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A&E waiting times worsen but remain better than record low

The figures were released by Public Health Scotland (Peter Byrne/PA)
The figures were released by Public Health Scotland (Peter Byrne/PA)

Waiting times at Scotland’s A&E departments have dropped in the most recent week, according to new figures from Public Health Scotland.

In the week up to May 8, 69.6% of those who attended emergency departments were seen within four hours – more than 25% lower than the Scottish Government target of 95%.

The figure dropped from 71.6% the week before.

But the figure remained better than the record low seen in recent months – with just 66.2% seen within the target period in the week up to March 20.

According to the most recent figures, some 7,960 of the 26,219 attendances in the week to May 8 waited more than four hours to be seen.

Meanwhile, 2,132 people waited more than eight hours and 645 waited more than 12 hours.

A spokeswoman for the Scottish Government said: “We know the situation may fluctuate as hospitals manage pandemic-related challenges and backlogs, but we expect the pressure in A&E to ease as Covid cases in hospital continue to decline.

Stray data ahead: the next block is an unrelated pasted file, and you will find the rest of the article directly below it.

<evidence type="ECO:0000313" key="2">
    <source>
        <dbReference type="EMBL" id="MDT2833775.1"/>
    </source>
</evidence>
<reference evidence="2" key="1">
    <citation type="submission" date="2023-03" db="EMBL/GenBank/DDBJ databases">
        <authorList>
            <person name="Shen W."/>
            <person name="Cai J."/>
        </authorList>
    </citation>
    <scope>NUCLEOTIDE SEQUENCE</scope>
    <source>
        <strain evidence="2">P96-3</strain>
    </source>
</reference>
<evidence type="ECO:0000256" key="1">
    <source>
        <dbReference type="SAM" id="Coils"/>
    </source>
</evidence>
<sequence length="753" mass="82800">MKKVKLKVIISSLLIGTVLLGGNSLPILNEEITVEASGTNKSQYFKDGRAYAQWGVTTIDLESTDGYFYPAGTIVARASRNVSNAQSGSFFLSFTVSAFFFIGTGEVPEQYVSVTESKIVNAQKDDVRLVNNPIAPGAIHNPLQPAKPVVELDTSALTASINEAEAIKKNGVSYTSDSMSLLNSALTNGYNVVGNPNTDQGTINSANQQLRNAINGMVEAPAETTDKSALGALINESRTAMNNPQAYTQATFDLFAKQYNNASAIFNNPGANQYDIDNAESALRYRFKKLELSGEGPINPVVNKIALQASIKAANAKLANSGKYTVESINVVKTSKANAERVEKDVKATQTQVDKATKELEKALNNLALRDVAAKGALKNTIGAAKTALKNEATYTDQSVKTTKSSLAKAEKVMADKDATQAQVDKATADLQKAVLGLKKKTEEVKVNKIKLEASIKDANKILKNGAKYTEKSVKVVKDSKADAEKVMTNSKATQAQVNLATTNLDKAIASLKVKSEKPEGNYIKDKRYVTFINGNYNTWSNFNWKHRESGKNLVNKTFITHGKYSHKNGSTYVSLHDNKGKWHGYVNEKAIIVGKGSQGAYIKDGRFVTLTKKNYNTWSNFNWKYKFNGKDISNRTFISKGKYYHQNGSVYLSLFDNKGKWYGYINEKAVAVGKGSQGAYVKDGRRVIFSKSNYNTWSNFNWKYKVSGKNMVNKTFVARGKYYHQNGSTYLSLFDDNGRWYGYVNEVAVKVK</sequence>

“Boards are continuing to safely roll out the relaxation of Covid infection and control measures aimed at easing patient flows.

“We are also continuing to enhance capacity for Hospital at Home, and a range of other services which allow people to be treated at home rather than in hospital.

“Scotland has the best performing A&Es in the UK. In fact, Scotland’s A&Es have outperformed those in England, Wales and Northern Ireland for over six years.”

But Scottish Tory health spokesman Dr Sandesh Gulhane said the figures were “dangerously and unacceptably long”, adding: “The upshot of this is that lives are being needlessly and tragically lost.

“It’s dreadful that more than 30% of patients are having to wait at least four hours to be seen.

“But these appalling figures are the product of a Health Secretary reliant on a flimsy, inadequate Covid Recovery Plan and an SNP Government guilty of terrible workforce planning.”

While Scottish Labour deputy leader Jackie Baillie denounced the statistics as “damning”.

“These are not mere numbers – these are mothers, fathers, children and grandparents,” she said.

“A&E staff are working tirelessly but they are being failed by a Health Minister who is more concerned with bolstering the ranks of spin doctors than supporting frontline nursing staff.

“With so many people waiting unacceptable lengths of time at the QEUH, it is clear that this winter NHS crisis has become a perpetual crisis.

“This cannot be allowed to continue.

“Humza Yousaf must listen to the staff and patients and act to save lives.”